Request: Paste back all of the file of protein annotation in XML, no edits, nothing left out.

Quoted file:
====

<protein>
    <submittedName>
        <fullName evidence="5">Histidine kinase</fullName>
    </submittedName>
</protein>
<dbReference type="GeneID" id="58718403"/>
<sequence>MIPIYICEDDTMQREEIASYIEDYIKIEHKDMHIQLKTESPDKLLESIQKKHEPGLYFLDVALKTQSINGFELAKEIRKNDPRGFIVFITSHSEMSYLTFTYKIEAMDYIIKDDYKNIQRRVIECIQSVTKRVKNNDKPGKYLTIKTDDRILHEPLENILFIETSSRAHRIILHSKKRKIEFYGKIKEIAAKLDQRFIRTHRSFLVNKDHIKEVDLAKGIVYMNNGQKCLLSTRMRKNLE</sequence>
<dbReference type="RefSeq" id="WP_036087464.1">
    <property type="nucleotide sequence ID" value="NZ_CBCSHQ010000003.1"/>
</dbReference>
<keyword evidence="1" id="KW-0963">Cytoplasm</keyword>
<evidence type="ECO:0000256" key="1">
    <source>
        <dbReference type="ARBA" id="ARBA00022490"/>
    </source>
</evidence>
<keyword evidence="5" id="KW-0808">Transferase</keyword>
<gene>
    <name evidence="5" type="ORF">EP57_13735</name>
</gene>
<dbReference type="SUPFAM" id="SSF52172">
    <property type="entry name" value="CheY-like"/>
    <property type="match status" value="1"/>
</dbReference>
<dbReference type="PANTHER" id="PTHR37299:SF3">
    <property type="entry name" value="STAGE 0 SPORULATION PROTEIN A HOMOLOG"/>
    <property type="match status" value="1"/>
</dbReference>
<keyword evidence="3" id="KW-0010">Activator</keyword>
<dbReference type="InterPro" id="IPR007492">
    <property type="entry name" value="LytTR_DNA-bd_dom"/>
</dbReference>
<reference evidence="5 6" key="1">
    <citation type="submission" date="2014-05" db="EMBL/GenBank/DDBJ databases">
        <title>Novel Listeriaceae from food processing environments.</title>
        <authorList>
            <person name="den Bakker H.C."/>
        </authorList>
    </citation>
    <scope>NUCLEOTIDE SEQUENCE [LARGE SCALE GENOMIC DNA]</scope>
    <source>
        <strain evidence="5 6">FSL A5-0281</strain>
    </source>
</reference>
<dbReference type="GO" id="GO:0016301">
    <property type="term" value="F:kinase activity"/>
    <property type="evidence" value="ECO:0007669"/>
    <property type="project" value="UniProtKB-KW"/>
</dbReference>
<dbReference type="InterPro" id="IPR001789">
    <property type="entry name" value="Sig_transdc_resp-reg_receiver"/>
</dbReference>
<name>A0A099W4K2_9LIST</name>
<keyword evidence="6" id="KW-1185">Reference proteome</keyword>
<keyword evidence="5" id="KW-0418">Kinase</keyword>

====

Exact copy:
<protein>
    <submittedName>
        <fullName evidence="5">Histidine kinase</fullName>
    </submittedName>
</protein>
<dbReference type="GeneID" id="58718403"/>
<sequence>MIPIYICEDDTMQREEIASYIEDYIKIEHKDMHIQLKTESPDKLLESIQKKHEPGLYFLDVALKTQSINGFELAKEIRKNDPRGFIVFITSHSEMSYLTFTYKIEAMDYIIKDDYKNIQRRVIECIQSVTKRVKNNDKPGKYLTIKTDDRILHEPLENILFIETSSRAHRIILHSKKRKIEFYGKIKEIAAKLDQRFIRTHRSFLVNKDHIKEVDLAKGIVYMNNGQKCLLSTRMRKNLE</sequence>
<dbReference type="RefSeq" id="WP_036087464.1">
    <property type="nucleotide sequence ID" value="NZ_CBCSHQ010000003.1"/>
</dbReference>
<keyword evidence="1" id="KW-0963">Cytoplasm</keyword>
<evidence type="ECO:0000256" key="1">
    <source>
        <dbReference type="ARBA" id="ARBA00022490"/>
    </source>
</evidence>
<keyword evidence="5" id="KW-0808">Transferase</keyword>
<gene>
    <name evidence="5" type="ORF">EP57_13735</name>
</gene>
<dbReference type="SUPFAM" id="SSF52172">
    <property type="entry name" value="CheY-like"/>
    <property type="match status" value="1"/>
</dbReference>
<dbReference type="PANTHER" id="PTHR37299:SF3">
    <property type="entry name" value="STAGE 0 SPORULATION PROTEIN A HOMOLOG"/>
    <property type="match status" value="1"/>
</dbReference>
<keyword evidence="3" id="KW-0010">Activator</keyword>
<dbReference type="InterPro" id="IPR007492">
    <property type="entry name" value="LytTR_DNA-bd_dom"/>
</dbReference>
<reference evidence="5 6" key="1">
    <citation type="submission" date="2014-05" db="EMBL/GenBank/DDBJ databases">
        <title>Novel Listeriaceae from food processing environments.</title>
        <authorList>
            <person name="den Bakker H.C."/>
        </authorList>
    </citation>
    <scope>NUCLEOTIDE SEQUENCE [LARGE SCALE GENOMIC DNA]</scope>
    <source>
        <strain evidence="5 6">FSL A5-0281</strain>
    </source>
</reference>
<dbReference type="GO" id="GO:0016301">
    <property type="term" value="F:kinase activity"/>
    <property type="evidence" value="ECO:0007669"/>
    <property type="project" value="UniProtKB-KW"/>
</dbReference>
<dbReference type="InterPro" id="IPR001789">
    <property type="entry name" value="Sig_transdc_resp-reg_receiver"/>
</dbReference>
<name>A0A099W4K2_9LIST</name>
<keyword evidence="6" id="KW-1185">Reference proteome</keyword>
<keyword evidence="5" id="KW-0418">Kinase</keyword>